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CS.com Guide to Corn Snake Cultivars & Cultigens A collective field guide to the cultivars and cultigens (morphs) of corn snakes.

Charcoal Ghost Corn Snake
 
 
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Old 05-08-2018, 02:01 AM   #1
Rich Z
Charcoal Ghost Corn Snake

From my retired SerpenCo.com website.

Quote:
Charcoal Ghost Corn Snake

This cultivar is a project I started a few years ago and seemed like a natural thing to do with the Charcoal gene. Ghosts based on the 'A' anerythrism gene have been popular and pleasing looking animals, so there was no reason to doubt that Charcoal Ghosts would be any less and possibly much more so. But what a puzzle they have produced! I have been producing them for a few years now and there is so much variation in the offspring that it has had me rethinking what the Charcoal gene really is. I've gotten some offspring with so much yellow to them that I have to suspect that the axanthism (partially or complete) that we see in the typical Charcoal is not at tied with the actual Charcoal look. So of the Charcoal Ghosts can look like fairly typical 'A' anerythrism based Ghosts whereas others can look like nothing I've ever imagined before out of this project. The one I have used in the photo to represent this cultivar is an astounding animal that is a lavender gray with lemon yellow highlights on the sides of the head and neck. Further, this yellow coloration extends on the dorsal area of the body and extends fully a third of the body length. And since this is a comparative youngster I am REALLY anticipating seeing what it looks like when it reaches full adulthood.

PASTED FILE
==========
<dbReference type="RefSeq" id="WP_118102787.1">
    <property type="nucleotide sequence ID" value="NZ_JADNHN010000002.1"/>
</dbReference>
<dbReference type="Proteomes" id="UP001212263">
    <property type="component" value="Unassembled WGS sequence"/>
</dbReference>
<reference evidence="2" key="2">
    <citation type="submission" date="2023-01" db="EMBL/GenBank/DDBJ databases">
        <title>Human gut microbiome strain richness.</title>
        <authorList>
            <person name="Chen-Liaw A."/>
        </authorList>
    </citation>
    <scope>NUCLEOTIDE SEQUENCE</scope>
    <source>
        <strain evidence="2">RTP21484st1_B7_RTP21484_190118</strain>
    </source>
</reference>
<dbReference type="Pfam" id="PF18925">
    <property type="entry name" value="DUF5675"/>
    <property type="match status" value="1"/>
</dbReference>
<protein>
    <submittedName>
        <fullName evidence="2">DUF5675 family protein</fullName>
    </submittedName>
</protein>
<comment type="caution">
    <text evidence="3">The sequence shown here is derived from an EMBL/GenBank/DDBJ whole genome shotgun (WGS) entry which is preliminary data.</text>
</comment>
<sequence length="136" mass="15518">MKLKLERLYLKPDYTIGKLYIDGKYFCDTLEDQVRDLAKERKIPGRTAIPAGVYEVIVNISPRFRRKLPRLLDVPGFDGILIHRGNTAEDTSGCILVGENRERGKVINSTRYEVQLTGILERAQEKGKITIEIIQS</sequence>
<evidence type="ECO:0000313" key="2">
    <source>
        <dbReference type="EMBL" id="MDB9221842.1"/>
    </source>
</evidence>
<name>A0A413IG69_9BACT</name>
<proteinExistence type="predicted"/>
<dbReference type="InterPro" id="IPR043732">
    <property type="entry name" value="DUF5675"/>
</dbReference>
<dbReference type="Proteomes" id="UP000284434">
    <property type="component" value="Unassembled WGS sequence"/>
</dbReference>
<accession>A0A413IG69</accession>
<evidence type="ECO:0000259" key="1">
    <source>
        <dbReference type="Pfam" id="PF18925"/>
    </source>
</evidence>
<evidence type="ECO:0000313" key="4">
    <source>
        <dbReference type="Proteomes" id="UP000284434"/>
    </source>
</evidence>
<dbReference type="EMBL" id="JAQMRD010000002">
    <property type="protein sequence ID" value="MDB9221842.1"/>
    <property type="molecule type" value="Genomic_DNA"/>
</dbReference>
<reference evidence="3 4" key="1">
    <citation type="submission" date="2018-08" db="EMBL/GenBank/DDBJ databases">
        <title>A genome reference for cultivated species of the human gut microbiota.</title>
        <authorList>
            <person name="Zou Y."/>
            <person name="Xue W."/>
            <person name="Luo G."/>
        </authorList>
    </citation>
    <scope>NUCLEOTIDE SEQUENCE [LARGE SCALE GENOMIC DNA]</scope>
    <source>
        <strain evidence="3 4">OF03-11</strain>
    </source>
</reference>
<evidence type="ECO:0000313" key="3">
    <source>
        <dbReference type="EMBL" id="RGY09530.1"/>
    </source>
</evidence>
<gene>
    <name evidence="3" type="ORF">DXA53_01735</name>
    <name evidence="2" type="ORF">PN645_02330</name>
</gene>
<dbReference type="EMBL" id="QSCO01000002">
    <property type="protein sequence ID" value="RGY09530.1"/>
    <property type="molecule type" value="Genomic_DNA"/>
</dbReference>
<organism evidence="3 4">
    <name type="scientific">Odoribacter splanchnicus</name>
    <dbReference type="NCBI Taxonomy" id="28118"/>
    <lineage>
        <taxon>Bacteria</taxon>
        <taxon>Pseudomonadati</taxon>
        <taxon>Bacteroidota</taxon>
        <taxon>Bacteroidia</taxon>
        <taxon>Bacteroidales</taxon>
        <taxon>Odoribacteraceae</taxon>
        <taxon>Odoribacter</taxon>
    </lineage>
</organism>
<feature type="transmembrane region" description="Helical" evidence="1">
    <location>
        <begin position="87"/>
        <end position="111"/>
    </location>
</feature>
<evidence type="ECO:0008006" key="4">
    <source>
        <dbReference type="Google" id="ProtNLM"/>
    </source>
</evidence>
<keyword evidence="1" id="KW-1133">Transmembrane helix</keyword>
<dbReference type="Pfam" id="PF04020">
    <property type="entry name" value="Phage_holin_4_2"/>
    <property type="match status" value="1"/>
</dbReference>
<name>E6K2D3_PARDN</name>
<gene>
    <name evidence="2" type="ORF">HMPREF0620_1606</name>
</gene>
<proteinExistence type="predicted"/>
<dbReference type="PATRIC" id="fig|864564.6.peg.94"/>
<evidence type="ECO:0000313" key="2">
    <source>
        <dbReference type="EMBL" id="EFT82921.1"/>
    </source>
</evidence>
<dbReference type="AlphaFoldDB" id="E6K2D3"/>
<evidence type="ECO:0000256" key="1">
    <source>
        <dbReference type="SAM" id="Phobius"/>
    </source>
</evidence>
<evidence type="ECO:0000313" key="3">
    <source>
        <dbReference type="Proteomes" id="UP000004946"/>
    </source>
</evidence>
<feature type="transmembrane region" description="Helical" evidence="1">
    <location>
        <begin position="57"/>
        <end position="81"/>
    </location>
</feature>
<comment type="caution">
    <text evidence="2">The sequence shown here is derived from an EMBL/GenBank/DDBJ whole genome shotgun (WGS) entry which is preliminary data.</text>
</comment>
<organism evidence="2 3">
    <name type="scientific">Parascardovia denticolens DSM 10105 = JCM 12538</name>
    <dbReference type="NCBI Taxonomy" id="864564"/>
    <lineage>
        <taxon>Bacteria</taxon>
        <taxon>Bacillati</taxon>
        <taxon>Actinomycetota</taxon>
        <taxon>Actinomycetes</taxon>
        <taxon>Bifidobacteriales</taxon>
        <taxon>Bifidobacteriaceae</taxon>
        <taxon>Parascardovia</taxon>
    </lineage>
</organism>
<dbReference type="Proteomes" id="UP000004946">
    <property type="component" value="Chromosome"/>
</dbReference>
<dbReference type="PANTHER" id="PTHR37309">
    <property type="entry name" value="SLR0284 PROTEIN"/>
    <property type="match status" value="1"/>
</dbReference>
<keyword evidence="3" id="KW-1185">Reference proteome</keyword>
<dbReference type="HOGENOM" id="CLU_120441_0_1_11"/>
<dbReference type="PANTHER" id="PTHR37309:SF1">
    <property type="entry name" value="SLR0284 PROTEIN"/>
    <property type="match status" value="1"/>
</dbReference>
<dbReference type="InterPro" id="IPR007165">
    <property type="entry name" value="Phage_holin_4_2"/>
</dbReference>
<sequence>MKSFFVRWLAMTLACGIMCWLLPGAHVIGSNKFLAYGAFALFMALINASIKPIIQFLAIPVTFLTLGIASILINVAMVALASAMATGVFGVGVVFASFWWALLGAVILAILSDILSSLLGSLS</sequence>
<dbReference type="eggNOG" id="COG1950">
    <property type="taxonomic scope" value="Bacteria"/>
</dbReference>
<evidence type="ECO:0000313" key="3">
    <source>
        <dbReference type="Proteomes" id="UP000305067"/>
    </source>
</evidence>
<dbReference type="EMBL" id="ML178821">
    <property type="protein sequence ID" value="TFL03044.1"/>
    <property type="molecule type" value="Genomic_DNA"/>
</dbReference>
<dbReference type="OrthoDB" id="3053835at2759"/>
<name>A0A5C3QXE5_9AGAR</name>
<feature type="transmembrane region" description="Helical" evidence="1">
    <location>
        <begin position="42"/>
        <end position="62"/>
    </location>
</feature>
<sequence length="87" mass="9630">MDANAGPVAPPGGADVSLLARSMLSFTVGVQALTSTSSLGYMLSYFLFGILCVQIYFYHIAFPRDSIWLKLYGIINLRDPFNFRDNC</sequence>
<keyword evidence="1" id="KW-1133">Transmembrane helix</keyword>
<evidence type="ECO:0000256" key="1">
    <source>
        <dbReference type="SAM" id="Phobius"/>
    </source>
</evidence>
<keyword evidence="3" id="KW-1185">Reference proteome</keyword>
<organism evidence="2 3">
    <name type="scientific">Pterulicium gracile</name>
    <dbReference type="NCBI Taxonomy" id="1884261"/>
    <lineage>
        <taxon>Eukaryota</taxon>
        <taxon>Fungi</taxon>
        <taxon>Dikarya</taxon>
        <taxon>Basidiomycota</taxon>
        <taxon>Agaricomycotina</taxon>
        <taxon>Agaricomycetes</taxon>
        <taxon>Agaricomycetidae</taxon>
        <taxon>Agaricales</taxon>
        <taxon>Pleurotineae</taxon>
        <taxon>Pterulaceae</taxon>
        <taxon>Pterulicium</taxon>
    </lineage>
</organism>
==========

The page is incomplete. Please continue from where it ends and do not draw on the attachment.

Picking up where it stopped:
Of course, not all of the Charcoal Ghosts are going to be like the one I have indicated above, and many appear to be more typical of what I had expected out of this project. The yellow coloration (Xanthism) appears to be a wild card for now, and as it seems to be an influence that doesn't show up until a handfull of shed skins have taken place, there is going to be a bit of pot luck involved in how any given individual will turn out as it matures. But this is more the rule than the exception when you are working with corn snakes.

Naturally enough, I am not expecting to sell very many of these this year. Many will probably get marked with the dreaded 'keeper' tag since this is still a project in it's infancy around here. I have become so enthusiastic about this cultivar that I have begun a few more lines using different flavors of Hypomelanism to see what will result.
 
 

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